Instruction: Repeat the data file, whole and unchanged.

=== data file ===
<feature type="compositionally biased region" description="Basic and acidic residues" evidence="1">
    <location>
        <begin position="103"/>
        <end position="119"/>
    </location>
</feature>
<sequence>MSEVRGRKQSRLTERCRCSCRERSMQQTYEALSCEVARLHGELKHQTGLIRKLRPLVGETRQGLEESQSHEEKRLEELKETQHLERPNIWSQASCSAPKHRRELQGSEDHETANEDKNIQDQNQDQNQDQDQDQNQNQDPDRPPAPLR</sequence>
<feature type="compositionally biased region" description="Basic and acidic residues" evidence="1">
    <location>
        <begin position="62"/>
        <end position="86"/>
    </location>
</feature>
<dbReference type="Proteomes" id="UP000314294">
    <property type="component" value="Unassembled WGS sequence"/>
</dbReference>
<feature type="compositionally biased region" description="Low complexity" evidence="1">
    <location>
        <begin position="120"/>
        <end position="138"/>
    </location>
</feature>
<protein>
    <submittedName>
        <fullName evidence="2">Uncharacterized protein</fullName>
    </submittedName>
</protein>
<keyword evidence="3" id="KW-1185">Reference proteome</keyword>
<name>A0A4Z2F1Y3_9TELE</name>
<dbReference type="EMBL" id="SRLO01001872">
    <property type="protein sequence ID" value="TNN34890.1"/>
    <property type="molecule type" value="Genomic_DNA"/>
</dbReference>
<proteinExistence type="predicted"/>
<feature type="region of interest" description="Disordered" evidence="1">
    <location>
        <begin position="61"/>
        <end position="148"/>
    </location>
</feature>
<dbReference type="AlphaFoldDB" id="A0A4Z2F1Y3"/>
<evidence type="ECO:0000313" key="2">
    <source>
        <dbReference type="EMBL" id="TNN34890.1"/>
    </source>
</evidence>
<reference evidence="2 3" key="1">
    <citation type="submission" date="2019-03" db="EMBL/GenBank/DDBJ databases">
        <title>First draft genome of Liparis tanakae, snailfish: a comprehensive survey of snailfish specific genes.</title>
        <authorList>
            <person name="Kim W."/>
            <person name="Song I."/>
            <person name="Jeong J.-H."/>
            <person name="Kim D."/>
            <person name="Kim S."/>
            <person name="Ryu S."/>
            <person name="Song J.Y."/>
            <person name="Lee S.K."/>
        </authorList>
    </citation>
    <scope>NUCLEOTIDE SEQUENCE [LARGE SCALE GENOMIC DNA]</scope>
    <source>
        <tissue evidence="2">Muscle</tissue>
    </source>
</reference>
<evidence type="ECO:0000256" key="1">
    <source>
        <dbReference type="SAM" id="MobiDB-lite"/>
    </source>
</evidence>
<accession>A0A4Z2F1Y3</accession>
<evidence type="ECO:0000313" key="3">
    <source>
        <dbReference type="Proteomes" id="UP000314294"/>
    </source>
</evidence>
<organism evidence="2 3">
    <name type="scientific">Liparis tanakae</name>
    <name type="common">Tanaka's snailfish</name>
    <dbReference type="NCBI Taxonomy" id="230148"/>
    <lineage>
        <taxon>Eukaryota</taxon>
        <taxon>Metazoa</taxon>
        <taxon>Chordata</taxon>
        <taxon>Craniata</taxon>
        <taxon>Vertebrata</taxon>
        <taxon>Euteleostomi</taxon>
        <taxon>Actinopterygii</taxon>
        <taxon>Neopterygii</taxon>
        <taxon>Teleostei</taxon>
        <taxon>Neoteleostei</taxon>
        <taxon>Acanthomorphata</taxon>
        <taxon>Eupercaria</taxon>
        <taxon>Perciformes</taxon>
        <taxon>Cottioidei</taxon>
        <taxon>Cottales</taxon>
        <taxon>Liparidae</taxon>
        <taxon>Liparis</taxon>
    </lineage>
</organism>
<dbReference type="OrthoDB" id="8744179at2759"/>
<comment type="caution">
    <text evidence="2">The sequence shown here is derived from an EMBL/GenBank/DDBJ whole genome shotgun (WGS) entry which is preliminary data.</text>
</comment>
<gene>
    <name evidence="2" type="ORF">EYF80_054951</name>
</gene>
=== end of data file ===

<feature type="compositionally biased region" description="Basic and acidic residues" evidence="1">
    <location>
        <begin position="103"/>
        <end position="119"/>
    </location>
</feature>
<sequence>MSEVRGRKQSRLTERCRCSCRERSMQQTYEALSCEVARLHGELKHQTGLIRKLRPLVGETRQGLEESQSHEEKRLEELKETQHLERPNIWSQASCSAPKHRRELQGSEDHETANEDKNIQDQNQDQNQDQDQDQNQNQDPDRPPAPLR</sequence>
<feature type="compositionally biased region" description="Basic and acidic residues" evidence="1">
    <location>
        <begin position="62"/>
        <end position="86"/>
    </location>
</feature>
<dbReference type="Proteomes" id="UP000314294">
    <property type="component" value="Unassembled WGS sequence"/>
</dbReference>
<feature type="compositionally biased region" description="Low complexity" evidence="1">
    <location>
        <begin position="120"/>
        <end position="138"/>
    </location>
</feature>
<protein>
    <submittedName>
        <fullName evidence="2">Uncharacterized protein</fullName>
    </submittedName>
</protein>
<keyword evidence="3" id="KW-1185">Reference proteome</keyword>
<name>A0A4Z2F1Y3_9TELE</name>
<dbReference type="EMBL" id="SRLO01001872">
    <property type="protein sequence ID" value="TNN34890.1"/>
    <property type="molecule type" value="Genomic_DNA"/>
</dbReference>
<proteinExistence type="predicted"/>
<feature type="region of interest" description="Disordered" evidence="1">
    <location>
        <begin position="61"/>
        <end position="148"/>
    </location>
</feature>
<dbReference type="AlphaFoldDB" id="A0A4Z2F1Y3"/>
<evidence type="ECO:0000313" key="2">
    <source>
        <dbReference type="EMBL" id="TNN34890.1"/>
    </source>
</evidence>
<reference evidence="2 3" key="1">
    <citation type="submission" date="2019-03" db="EMBL/GenBank/DDBJ databases">
        <title>First draft genome of Liparis tanakae, snailfish: a comprehensive survey of snailfish specific genes.</title>
        <authorList>
            <person name="Kim W."/>
            <person name="Song I."/>
            <person name="Jeong J.-H."/>
            <person name="Kim D."/>
            <person name="Kim S."/>
            <person name="Ryu S."/>
            <person name="Song J.Y."/>
            <person name="Lee S.K."/>
        </authorList>
    </citation>
    <scope>NUCLEOTIDE SEQUENCE [LARGE SCALE GENOMIC DNA]</scope>
    <source>
        <tissue evidence="2">Muscle</tissue>
    </source>
</reference>
<evidence type="ECO:0000256" key="1">
    <source>
        <dbReference type="SAM" id="MobiDB-lite"/>
    </source>
</evidence>
<accession>A0A4Z2F1Y3</accession>
<evidence type="ECO:0000313" key="3">
    <source>
        <dbReference type="Proteomes" id="UP000314294"/>
    </source>
</evidence>
<organism evidence="2 3">
    <name type="scientific">Liparis tanakae</name>
    <name type="common">Tanaka's snailfish</name>
    <dbReference type="NCBI Taxonomy" id="230148"/>
    <lineage>
        <taxon>Eukaryota</taxon>
        <taxon>Metazoa</taxon>
        <taxon>Chordata</taxon>
        <taxon>Craniata</taxon>
        <taxon>Vertebrata</taxon>
        <taxon>Euteleostomi</taxon>
        <taxon>Actinopterygii</taxon>
        <taxon>Neopterygii</taxon>
        <taxon>Teleostei</taxon>
        <taxon>Neoteleostei</taxon>
        <taxon>Acanthomorphata</taxon>
        <taxon>Eupercaria</taxon>
        <taxon>Perciformes</taxon>
        <taxon>Cottioidei</taxon>
        <taxon>Cottales</taxon>
        <taxon>Liparidae</taxon>
        <taxon>Liparis</taxon>
    </lineage>
</organism>
<dbReference type="OrthoDB" id="8744179at2759"/>
<comment type="caution">
    <text evidence="2">The sequence shown here is derived from an EMBL/GenBank/DDBJ whole genome shotgun (WGS) entry which is preliminary data.</text>
</comment>
<gene>
    <name evidence="2" type="ORF">EYF80_054951</name>
</gene>